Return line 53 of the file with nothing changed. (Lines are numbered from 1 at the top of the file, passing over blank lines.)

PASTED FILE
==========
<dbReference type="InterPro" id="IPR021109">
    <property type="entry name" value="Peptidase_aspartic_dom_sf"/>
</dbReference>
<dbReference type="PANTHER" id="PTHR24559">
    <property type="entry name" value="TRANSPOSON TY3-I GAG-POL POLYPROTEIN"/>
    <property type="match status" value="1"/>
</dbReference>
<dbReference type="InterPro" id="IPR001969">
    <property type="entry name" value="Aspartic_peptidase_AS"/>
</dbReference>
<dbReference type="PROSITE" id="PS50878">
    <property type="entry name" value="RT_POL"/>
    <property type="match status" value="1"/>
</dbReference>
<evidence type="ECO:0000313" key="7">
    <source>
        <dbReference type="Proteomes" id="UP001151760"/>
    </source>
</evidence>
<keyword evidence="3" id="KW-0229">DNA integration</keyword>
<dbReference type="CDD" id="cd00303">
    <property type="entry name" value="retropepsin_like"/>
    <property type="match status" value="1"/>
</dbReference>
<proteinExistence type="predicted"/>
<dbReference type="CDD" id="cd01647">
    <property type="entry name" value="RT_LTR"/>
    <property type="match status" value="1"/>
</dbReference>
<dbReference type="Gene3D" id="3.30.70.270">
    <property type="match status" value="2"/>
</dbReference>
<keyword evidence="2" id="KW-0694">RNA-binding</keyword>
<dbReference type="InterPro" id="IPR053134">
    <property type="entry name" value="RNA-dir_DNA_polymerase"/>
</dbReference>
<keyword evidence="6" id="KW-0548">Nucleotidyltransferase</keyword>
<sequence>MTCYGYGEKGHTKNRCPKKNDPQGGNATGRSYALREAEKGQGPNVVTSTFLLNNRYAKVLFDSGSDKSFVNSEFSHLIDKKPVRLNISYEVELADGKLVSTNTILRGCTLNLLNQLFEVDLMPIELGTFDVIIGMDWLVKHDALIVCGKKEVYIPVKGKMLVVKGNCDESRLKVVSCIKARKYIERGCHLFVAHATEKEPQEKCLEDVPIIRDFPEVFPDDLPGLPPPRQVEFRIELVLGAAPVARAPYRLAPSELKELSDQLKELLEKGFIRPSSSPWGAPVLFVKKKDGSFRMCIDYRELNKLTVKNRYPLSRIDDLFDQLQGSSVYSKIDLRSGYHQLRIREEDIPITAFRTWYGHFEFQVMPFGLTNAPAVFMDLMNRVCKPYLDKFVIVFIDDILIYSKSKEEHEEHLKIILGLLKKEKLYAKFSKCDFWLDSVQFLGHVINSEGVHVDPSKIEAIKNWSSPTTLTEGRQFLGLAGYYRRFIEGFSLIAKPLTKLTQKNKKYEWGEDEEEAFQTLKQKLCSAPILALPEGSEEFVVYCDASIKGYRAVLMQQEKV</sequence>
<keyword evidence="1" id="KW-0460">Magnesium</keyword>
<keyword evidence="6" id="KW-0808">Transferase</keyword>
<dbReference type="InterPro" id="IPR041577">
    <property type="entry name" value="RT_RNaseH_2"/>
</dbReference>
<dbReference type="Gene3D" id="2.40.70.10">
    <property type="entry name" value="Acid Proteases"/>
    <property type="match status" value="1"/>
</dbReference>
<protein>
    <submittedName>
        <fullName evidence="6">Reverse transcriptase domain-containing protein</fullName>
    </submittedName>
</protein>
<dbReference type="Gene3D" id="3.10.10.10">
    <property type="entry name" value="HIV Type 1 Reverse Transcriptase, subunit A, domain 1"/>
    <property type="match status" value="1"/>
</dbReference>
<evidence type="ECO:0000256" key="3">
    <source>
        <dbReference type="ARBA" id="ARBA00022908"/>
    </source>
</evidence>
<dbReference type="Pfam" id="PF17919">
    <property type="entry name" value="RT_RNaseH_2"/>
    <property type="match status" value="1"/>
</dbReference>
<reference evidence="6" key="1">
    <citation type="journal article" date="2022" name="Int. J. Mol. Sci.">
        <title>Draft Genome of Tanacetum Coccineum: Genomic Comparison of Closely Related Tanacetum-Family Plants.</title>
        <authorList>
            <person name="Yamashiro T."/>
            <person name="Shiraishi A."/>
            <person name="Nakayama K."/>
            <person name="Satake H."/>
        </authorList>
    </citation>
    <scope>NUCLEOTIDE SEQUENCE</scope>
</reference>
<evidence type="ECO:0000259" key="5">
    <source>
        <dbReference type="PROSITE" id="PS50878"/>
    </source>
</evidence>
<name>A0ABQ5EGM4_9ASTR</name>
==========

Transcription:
<dbReference type="Gene3D" id="3.10.10.10">